Updated German Regulations on Occupational Safety due to Increase of COVID-19 Infections – What Employers Now Need to Know

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Due to a significant increase in Covid-19 infections over the past weeks, the German legislator updated and extended the applicable occupational safety regulations in connection with the pandemic. Based on the German SARS-CoV-2 Occupational Health and Safety Regulation (SARS-CoV-2-Arbeitsschutzverordnung) and the German Infection Protection Act (Infektionsschutzgesetz) the following occupational safety regulations in connection with COVID-19 apply until March 19, 2022:

1. Mandatory Workplace Access Controls:

When accessing the workplace and throughout their stay on site, employees must carry the relevant proof with them that they are either vaccinated, tested negative against, or recovered from, Covid-19 (“VRT Status”). Employers are now obligated to perform strict controls of the compliance with this requirement and to document these controls.

Employees with valid vaccination or recovery certificate may be exempt from daily access controls once the employer has checked and documented their VRT Status.

If employees provide a negative Covid-19 test as evidence for their VRT Status, the test shall not be older than (i) 24 hours in case of an antigen or rapid test, or (ii) 48 hours in case of a PCR test.

There is no requirement to control the VRT Status of employees working exclusively from home.

2. Home Office:

The employer is generally required to offer the employees to work from home, unless there are compelling operational reasons requiring that the work is performed out of the office. Such compelling operational reasons include the following:

  • office activities such as: the processing and distribution of incoming mail, the processing of incoming and outgoing goods, counter service;
  • contact with customers and employees is required;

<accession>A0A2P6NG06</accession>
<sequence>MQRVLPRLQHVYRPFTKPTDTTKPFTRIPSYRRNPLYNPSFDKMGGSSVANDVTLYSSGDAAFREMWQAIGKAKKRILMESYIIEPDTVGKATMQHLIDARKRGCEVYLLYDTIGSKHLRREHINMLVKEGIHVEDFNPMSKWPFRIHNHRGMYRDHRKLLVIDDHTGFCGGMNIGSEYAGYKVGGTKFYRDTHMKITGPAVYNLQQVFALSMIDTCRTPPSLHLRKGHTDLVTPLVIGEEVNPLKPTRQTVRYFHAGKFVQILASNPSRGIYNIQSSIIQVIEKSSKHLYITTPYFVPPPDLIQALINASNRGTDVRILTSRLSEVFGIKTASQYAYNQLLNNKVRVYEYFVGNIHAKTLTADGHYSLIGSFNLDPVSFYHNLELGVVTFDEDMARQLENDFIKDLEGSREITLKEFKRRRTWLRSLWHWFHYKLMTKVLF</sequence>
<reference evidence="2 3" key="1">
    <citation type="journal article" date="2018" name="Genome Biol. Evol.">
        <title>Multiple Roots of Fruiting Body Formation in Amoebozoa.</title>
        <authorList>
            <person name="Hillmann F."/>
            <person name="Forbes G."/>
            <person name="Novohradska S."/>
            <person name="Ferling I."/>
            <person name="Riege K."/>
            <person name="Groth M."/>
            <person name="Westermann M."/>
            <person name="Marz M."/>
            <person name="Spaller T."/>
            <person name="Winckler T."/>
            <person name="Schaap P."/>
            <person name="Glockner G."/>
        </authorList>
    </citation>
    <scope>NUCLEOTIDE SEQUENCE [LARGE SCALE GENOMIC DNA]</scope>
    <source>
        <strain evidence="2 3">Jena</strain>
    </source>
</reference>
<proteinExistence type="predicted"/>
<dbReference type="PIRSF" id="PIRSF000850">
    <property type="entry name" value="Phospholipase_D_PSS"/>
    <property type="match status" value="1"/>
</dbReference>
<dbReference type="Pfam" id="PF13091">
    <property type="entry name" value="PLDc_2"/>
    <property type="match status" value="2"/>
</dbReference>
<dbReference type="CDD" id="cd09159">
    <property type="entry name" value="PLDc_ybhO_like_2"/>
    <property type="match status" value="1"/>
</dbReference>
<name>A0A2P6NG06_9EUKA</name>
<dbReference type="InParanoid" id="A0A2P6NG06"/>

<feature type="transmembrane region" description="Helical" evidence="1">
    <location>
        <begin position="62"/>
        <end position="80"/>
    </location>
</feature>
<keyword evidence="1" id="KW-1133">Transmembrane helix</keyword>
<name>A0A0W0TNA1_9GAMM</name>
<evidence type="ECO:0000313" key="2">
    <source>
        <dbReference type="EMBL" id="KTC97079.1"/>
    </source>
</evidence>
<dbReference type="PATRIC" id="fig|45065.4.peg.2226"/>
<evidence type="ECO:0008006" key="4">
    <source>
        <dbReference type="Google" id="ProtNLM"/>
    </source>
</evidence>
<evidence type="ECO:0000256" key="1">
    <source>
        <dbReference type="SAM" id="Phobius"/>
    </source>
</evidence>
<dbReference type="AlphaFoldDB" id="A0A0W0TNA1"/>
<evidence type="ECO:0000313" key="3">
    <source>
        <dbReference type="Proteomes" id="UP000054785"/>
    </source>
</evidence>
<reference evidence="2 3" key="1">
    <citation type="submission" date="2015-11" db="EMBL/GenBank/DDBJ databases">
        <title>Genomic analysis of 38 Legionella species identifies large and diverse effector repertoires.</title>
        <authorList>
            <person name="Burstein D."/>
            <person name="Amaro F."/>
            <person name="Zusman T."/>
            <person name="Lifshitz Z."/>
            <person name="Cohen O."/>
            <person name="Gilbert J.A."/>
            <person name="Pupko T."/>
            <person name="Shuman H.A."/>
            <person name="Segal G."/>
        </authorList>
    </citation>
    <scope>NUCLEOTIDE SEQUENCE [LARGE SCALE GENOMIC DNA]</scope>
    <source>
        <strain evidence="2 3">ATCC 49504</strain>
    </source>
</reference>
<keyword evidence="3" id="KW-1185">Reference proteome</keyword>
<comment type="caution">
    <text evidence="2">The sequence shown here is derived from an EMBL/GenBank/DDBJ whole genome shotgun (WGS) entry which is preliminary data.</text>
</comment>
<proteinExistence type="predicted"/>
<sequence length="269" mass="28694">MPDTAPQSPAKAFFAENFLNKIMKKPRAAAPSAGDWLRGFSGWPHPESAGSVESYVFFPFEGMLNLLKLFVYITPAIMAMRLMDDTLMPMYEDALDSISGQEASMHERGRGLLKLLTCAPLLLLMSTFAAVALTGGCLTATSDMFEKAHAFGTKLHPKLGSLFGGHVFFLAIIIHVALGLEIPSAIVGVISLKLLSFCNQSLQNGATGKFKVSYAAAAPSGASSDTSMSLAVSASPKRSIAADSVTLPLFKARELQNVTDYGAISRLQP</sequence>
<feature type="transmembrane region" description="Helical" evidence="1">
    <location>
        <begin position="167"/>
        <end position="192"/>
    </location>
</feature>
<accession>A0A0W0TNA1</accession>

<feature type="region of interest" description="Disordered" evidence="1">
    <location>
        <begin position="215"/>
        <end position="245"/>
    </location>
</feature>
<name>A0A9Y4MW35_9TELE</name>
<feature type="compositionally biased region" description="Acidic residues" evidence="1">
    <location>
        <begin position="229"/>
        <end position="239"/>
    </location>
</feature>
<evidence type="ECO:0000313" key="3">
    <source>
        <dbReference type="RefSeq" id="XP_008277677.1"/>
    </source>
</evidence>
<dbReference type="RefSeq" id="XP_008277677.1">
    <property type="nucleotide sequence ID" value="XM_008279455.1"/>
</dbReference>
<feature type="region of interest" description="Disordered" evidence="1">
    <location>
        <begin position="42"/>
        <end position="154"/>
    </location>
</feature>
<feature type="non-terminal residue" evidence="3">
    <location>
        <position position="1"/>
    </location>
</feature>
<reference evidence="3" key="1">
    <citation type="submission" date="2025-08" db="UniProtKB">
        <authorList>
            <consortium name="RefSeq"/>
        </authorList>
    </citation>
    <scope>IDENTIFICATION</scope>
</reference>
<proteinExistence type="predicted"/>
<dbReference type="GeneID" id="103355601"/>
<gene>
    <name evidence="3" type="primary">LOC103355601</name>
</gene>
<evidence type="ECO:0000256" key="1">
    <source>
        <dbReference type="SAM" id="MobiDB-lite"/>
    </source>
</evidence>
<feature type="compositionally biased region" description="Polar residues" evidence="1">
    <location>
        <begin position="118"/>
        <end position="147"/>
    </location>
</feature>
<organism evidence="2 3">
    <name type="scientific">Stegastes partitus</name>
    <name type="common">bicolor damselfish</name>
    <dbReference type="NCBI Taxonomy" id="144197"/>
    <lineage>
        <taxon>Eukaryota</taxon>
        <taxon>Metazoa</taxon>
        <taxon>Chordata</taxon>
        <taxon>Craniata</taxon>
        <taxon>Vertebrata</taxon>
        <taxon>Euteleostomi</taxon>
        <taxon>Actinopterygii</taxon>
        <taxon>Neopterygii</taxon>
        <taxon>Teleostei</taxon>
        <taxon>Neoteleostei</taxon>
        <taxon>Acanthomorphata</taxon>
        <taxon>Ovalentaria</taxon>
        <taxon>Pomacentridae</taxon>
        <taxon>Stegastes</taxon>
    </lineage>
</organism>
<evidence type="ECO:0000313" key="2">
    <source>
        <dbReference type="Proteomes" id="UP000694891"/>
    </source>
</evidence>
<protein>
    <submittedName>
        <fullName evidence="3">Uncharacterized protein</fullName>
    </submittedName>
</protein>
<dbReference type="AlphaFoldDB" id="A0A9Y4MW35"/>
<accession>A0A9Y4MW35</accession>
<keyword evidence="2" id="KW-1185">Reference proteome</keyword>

• front office activities;
  • maintenance and repair activities, IT service;
  • in general, whenever operations or production can otherwise only be maintained to a limited extent or not at all and/or would be accompanied by considerable loss of revenue; or
  • technical issues, such as non-convertibility of telephones.

Employees shall accept the employer’s offer to work from home, unless they have compelling operational or personal reasons that impede the work from home. Reasons impeding employees to work from home may include space constraints, interference from third parties, or inadequate technical equipment.

3. Self-Testing:

At least twice a week, employers shall offer regular self-testing in their premises to all employees who do not work exclusively from home. The cost for the tests shall be borne by the employers.

4. Vaccination:

  • Employees are entitled to schedule an appointment for a COVID-19 vaccination during working hours.
  • The employer shall provide organizational and personnel support to the company doctor (Betriebsarzt) (if any) who carries out COVID-19 vaccinations in the company.
  • Employees shall be informed of the health risks of a COVID-19 infection and the possibility of a protective vaccination.

5. Hygiene Measures:

  • Employers shall prepare and implement operational hygiene plans (e.g. including adequate hand hygiene at the workplace, regular ventilation, contact minimization, etc.) and make them accessible to its workforce.